After establishing the diagnosis in all the patients, a treatment with 15–30 mg hydrocortisone per day in divided doses and 25–100 mcg fludrocortisone per day was started. The patients are attended by the Endocrinological Clinic, and the observation time is 1–11 years. During this period of observation, 6 imminent adrenal crises occurred in 5 patients. Three of these adrenal crises (2 in one patient) were caused by hydrocortisone absorption disturbances in the course of peptic ulcer or acute gastritis, and another one followed a traffic accident injury after which the initially increased glucocorticoid dose has been decreased too fast, and the other ones were caused by insufficient dose increases during a febrile disease.
The treatment of primary adrenal insufficiency is simple. It consists mainly in supplementing the deficient glucocorticoids and mineralocorticoids, which brings about a prompt and spectacular improvement [11, 12]. However, the lack of the proper diagnosis of adrenal insufficiency can have tragic sequel since this pathology leads to adrenal crisis and, if not treated with parenterally administered glucocorticoids, is lethal. Final diagnostics require a few simple determinations—a blood cortisol and ACTH concentration measurement and a determination of cortisol metabolites excretion in 24-hour urine. The tetracosactide (1-24ACTH) stimulation test is a dynamic test characterized by high sensitivity in the diagnostics for primary adrenocortical insufficiency in which an increase in cortisolemia after ACTH analogue administration is not found [13, 14].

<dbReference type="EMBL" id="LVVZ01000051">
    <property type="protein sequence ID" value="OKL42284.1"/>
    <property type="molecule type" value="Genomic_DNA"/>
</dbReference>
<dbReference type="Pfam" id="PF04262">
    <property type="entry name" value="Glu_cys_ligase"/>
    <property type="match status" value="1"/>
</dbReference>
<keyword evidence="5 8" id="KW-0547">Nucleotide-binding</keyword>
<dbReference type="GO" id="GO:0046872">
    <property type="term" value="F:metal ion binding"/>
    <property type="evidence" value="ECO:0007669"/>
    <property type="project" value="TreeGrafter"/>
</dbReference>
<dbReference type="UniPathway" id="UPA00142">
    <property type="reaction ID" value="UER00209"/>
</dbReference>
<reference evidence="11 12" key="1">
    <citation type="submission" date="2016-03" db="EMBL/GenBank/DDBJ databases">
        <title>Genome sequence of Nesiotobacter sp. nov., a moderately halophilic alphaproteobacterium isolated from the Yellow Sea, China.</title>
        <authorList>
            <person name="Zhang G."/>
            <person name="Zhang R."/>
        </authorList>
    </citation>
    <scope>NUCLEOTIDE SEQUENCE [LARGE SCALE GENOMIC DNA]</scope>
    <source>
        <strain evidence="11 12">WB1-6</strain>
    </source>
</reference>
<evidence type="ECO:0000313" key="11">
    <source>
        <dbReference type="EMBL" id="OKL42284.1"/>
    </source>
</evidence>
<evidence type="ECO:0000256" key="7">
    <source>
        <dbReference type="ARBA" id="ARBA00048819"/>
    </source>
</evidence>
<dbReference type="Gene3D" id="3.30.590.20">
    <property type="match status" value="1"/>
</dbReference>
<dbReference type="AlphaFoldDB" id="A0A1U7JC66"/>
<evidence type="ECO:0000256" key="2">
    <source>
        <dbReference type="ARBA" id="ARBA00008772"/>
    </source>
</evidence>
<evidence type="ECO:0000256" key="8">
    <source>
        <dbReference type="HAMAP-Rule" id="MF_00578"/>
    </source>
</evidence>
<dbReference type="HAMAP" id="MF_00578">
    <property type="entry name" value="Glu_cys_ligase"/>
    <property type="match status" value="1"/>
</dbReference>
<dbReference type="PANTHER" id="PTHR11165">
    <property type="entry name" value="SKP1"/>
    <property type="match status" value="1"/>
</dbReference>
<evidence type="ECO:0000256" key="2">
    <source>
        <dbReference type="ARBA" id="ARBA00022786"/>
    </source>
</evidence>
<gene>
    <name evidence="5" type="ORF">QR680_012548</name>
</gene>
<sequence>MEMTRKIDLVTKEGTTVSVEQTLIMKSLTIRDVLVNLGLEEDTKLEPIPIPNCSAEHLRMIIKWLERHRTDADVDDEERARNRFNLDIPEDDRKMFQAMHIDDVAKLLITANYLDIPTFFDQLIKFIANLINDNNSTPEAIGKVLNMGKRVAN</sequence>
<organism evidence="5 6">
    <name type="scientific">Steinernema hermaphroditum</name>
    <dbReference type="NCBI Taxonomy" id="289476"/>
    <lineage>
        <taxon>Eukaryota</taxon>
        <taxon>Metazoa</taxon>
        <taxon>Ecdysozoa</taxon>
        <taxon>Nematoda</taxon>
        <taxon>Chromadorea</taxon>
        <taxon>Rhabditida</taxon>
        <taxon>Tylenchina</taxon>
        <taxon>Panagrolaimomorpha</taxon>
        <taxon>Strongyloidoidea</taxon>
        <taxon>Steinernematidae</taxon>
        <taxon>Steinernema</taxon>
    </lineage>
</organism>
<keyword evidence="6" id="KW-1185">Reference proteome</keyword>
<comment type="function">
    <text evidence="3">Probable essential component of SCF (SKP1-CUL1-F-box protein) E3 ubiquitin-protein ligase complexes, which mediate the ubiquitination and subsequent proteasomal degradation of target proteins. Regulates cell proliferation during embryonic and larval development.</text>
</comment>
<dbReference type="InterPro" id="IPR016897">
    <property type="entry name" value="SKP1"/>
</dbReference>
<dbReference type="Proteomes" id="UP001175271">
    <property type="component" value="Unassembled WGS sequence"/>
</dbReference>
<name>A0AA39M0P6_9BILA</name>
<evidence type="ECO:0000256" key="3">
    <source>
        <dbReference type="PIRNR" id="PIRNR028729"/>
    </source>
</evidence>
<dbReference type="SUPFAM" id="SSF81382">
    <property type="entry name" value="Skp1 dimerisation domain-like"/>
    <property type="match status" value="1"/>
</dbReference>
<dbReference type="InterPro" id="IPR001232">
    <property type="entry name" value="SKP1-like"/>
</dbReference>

Ruling out or confirmation of suspected primary adrenocortical insufficiency is usually a simple task, but a diagnostics focus on this disease is still delayed considerably. The cited above papers demonstrate that symptoms lasted for more than one year in every fourth patient and in many cases even for more than 5 years . We did not find in our material such a substantial delay in establishing the diagnosis; nevertheless, the symptoms were present during at least the last six months before the admission to hospital of patients in a severe state from adrenal crisis. The shorter duration of symptoms reported by our patients in comparison with the Bleicken’s paper can be a result of the differences in the methodology of taking the anamnesis. The duration of symptoms was reported by our patients at the first visit in outpatient clinics or at admission to hospital. Data were collected retrospectively in the cited Bleicken’s study, so the patients had more time for an analysis of symptoms that occurred in the past (sometimes this could lead to an incorrect attribution of symptoms of other diseases to adrenocortical insufficiency). Furthermore, in the analysis of symptom duration, we did not include the least specific symptoms, that is, general weakness and fatigability, since a large percentage of our patients have other diseases and the worsening of physical efficiency in the past could be a result of hypothyroidism, anaemia, or vitamin B12 deficiency accompanying Addison’s disease. The third reason why the diagnosis was established relatively promptly compared with the group described by Bleicken is that unlike the cited study our paper concerned only primary adrenocortical insufficiency, which presents with more pronounced symptoms and the very distinctive darkened skin (according to the Williams Textbook of Endocrinology  in 94% of patients and in our material in 95% of patients). The establishment of diagnosis in our patients was also easier because some patients (32%) were regularly attended by endocrinology outpatient clinics for other autoimmune diseases. In this subgroup of patients, the time until diagnosis was indeed significantly shorter compared with patients untreated with endocrinological procedures so far. However, the treatment with thyroxine could intensify symptoms of adrenocortical insufficiency in patients with hypothyroidism due to the increased cortisol clearance through thyroxine. In our opinion, a drastic thyroxine dose increase brought about an adrenal crisis in one female patient. Endocrinologists should remember that increased TSH level may result from cortisol deficiency as well as from hypothyroidism.